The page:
Recently, March 2023

last updated 2023-03-05

Meadow is growing, work is A Lot, time is short, and the weather is weird. I think that sums up the time elapsed since {Recently, January 2023}.

Meadow and Dax, living in some sort of improbable unity
Meadow and Dax, living in some sort of improbable unity

My days end and begin anew with Meadow's snores and smiles. Her glad recognition, in the valley of fatigue, is stronger than a cup of coffee. We've found a rhythm this past month and have started exploring more confidently; last week we went on our first hike together in the Middlesex Fells with our pals Sam, Aliza, and Jude.

Coincidentally, I'm now on the board of the Friends of the Fells which aims to protect and enhance the nature of the Fells.

Wrapping up Meadow's first hike, with our friends Sam, Aliza, and Jude
Wrapping up Meadow's first hike, with our friends Sam, Aliza, and Jude

Getting back to work after my too-brief parental leave has been intense. Between the company ramping up a number of start-of-year efforts, taking meetings while feeding Meadow, and spinning up a fundraising process for the company, the days leave me worn out. I love my work, the team I've built over the years, the impact we have; adding Meadow into the mix has made me realize that I have to, at least in this phase, let many of my creative projects slumber and be especially disciplined to make time for recharging exercise in husk-state. Tough to swallow, but necessary for now.

Reading

Books finished recently:

Up next:

Good stuff on the net:

Playing

Over the past few years, I've noticed that my preference of game has shifted from immersive, story-driven non-violent-ish single player games, to a seemingly disjoint group of multiplayer games. First it was Sea of Thieves at the start of the pandemic, then it was Hell Let Loose, and most recently DayZ.

Immersion has always been something I look for in a game, to lose myself in the game-world. When I started playing multiplayer games in high school, I gravitated towards games with immersion through emergent social interactions. My friend Henry, who I play often with, hit the nail on the head recently when he said that the sub-genre we found so intriguing could be called "multiplayer story engines."

In Sea of Thieves, my pals and I became a pirate crew
In Sea of Thieves, my pals and I became a pirate crew

In contrast to multiplayer games that require twitchy reactions and move at a lightning pace, story engines tend to unfold more slowly, and the game mechanic leans towards exploration and interaction, with a sparse or large game world. Proximity-based voice or text chat is also a common theme that leads to emergent and interesting interaction with other players.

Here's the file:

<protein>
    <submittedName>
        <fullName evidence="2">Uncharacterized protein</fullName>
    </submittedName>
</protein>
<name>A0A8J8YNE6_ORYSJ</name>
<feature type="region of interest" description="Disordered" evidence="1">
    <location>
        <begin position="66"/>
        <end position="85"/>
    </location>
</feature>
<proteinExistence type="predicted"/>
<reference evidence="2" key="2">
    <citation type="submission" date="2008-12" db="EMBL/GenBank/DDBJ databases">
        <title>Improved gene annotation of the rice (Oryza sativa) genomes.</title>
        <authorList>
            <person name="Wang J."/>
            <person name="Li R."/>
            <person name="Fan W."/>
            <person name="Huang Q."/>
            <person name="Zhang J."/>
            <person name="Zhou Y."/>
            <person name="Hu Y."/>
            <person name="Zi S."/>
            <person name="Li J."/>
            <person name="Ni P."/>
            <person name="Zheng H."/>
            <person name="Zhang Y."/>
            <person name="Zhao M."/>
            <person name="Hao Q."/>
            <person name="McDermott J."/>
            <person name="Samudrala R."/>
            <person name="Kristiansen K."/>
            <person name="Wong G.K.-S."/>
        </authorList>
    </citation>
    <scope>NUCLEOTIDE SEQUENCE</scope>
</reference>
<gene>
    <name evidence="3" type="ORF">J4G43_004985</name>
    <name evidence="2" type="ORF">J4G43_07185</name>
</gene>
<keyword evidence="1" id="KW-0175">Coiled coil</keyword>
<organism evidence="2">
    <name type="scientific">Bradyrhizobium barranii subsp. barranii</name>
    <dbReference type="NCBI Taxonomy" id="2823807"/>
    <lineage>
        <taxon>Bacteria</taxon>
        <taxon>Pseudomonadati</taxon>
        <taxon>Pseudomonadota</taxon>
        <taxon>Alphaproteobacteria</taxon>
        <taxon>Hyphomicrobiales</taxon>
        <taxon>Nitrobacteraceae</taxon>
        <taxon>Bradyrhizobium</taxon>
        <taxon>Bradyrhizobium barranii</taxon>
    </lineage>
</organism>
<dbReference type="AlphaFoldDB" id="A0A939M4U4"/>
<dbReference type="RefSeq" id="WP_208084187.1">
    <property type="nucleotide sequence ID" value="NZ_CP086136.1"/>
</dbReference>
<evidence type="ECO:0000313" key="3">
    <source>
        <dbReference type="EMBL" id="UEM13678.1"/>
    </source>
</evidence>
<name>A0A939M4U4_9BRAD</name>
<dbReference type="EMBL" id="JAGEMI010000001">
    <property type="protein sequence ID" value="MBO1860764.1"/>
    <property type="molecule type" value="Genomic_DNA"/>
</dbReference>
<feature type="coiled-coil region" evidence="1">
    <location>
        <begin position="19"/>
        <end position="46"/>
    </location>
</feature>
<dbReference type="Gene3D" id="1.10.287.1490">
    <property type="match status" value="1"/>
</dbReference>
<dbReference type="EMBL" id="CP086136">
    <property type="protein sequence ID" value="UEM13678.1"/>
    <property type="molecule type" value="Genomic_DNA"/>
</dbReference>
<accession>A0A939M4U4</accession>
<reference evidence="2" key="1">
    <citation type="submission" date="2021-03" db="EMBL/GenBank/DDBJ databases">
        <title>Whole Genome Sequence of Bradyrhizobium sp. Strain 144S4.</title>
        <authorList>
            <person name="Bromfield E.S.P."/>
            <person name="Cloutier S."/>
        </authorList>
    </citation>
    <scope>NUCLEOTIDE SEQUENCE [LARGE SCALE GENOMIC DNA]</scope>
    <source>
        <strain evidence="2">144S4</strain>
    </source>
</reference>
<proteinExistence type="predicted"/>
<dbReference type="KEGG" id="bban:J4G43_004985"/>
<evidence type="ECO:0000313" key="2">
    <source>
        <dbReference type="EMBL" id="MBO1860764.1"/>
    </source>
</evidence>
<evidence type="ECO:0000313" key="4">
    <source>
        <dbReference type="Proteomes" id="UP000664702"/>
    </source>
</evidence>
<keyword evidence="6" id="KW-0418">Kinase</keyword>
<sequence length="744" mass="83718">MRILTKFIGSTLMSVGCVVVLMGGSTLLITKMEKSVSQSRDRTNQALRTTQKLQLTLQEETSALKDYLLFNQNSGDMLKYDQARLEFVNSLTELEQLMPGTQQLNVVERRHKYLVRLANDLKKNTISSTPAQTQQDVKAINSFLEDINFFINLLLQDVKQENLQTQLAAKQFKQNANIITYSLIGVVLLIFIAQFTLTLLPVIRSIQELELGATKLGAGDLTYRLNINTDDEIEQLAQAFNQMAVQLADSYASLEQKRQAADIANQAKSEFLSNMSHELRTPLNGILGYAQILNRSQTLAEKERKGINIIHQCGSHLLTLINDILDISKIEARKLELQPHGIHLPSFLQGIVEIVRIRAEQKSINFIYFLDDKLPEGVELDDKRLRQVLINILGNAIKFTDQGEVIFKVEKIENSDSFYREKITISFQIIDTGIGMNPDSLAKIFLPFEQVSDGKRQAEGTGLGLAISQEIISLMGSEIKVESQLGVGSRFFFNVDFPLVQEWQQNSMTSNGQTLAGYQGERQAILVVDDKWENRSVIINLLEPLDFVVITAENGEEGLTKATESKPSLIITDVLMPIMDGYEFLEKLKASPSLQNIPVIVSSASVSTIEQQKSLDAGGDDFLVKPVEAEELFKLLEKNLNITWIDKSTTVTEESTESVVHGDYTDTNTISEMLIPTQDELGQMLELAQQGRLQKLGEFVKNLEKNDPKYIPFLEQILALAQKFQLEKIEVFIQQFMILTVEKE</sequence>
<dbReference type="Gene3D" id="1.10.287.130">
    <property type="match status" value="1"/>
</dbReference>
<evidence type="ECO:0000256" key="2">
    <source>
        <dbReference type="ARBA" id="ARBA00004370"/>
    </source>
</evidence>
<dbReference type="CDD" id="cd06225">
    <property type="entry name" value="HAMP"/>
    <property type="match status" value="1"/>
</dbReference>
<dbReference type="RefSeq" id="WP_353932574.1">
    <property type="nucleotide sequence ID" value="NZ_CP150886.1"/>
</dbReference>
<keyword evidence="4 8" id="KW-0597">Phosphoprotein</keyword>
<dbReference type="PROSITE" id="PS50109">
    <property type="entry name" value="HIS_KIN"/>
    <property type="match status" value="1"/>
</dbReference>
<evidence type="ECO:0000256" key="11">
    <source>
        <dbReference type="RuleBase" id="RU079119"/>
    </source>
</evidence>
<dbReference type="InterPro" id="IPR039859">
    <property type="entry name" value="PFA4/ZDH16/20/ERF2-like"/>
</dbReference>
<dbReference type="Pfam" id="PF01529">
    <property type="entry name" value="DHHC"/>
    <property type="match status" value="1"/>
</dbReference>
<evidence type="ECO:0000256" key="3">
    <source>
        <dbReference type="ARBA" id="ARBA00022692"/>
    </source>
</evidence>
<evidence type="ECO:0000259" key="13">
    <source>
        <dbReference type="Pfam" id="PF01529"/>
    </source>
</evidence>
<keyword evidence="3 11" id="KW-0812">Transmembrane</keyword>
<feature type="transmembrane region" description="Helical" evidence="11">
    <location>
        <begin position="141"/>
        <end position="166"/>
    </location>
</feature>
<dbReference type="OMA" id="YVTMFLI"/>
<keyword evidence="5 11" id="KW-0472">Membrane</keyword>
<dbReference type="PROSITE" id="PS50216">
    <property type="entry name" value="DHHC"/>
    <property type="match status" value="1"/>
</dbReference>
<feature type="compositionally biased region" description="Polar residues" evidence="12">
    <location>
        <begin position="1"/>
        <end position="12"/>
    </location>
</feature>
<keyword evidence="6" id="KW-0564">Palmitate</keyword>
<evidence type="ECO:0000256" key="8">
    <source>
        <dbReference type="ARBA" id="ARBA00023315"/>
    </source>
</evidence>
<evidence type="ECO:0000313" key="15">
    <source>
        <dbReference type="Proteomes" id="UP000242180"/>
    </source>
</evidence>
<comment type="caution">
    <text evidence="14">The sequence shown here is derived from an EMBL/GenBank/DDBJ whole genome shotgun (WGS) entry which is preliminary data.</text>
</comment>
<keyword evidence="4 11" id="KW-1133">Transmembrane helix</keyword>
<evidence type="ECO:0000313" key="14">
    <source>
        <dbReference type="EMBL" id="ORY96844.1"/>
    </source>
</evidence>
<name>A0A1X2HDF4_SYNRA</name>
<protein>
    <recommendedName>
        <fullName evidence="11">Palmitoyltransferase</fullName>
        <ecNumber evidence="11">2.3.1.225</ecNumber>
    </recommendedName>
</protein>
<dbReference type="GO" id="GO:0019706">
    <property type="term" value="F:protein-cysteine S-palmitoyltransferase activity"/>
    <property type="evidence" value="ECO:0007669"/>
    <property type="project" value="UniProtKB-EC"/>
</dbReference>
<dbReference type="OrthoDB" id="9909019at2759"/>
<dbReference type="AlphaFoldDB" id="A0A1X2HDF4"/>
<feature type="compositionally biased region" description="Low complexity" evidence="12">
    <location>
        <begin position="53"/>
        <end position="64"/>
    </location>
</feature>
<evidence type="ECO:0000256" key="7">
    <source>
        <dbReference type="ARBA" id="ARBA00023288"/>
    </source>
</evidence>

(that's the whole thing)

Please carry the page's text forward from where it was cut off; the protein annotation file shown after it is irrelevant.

All of this is to say, I've been playing DayZ recently, which has all of these qualities in addition to a complicated (brutal) and intriguing game loop. I found it via a YouTuber named SourSweet(link cw: violence, zombies), who edits together his adventures into episodes that are massively popular. A story engine at its finest.

Elsewhere

Internet pal Eli shared Mynah, which helps you keep a digital garden/wiki from a directory of markdown files. I was smitten with the approach Eli took, which was to use a simple bash script that leveraged pandoc to convert from markdown to html. It sparked a whole host of ideas, including one I toyed with (but had to pause) to create an Instapaper-esque cli that takes a web URL and uses html > markdown > html as a questionable compression method to create a local saved copy of web articles.

I also came across the concept of ssh as an application protocol, a la charm.sh. That turned me on to their Go libraries, to create rich and dynamic command line tools. I had some fun toying with their examples and making a CLI for the aforementioned web archiving tool.

Check out Oppen's video devlog of Playdate audio applications - very fast and polished progress that has been fun to follow.

It's been a long time since coding was a core part of my job, but I've found time to sneak it in the in-betweens as it helps me decompress for other, more tiring responsibilities. I recently built a set of spatial visualizations that show hydrological, meteorological, and earth observation data as a spatial time series (be proud, Tufte!). I enjoy creating visualizations like these by rendering plain ol' svg elements with support from a melange of interpolation and scale libraries. Build some Javascript tooltip library? Nah, let's use <path><title>content</title></path>!

A screenshot of the web dashboard of company's service HydroForecast showing a new spatial view that shoes the distribution of model inputs across hydrological sub-basins.
A screenshot of the web dashboard of company's service HydroForecast showing a new spatial view that shoes the distribution of model inputs across hydrological sub-basins.

Compiled 2024-2-14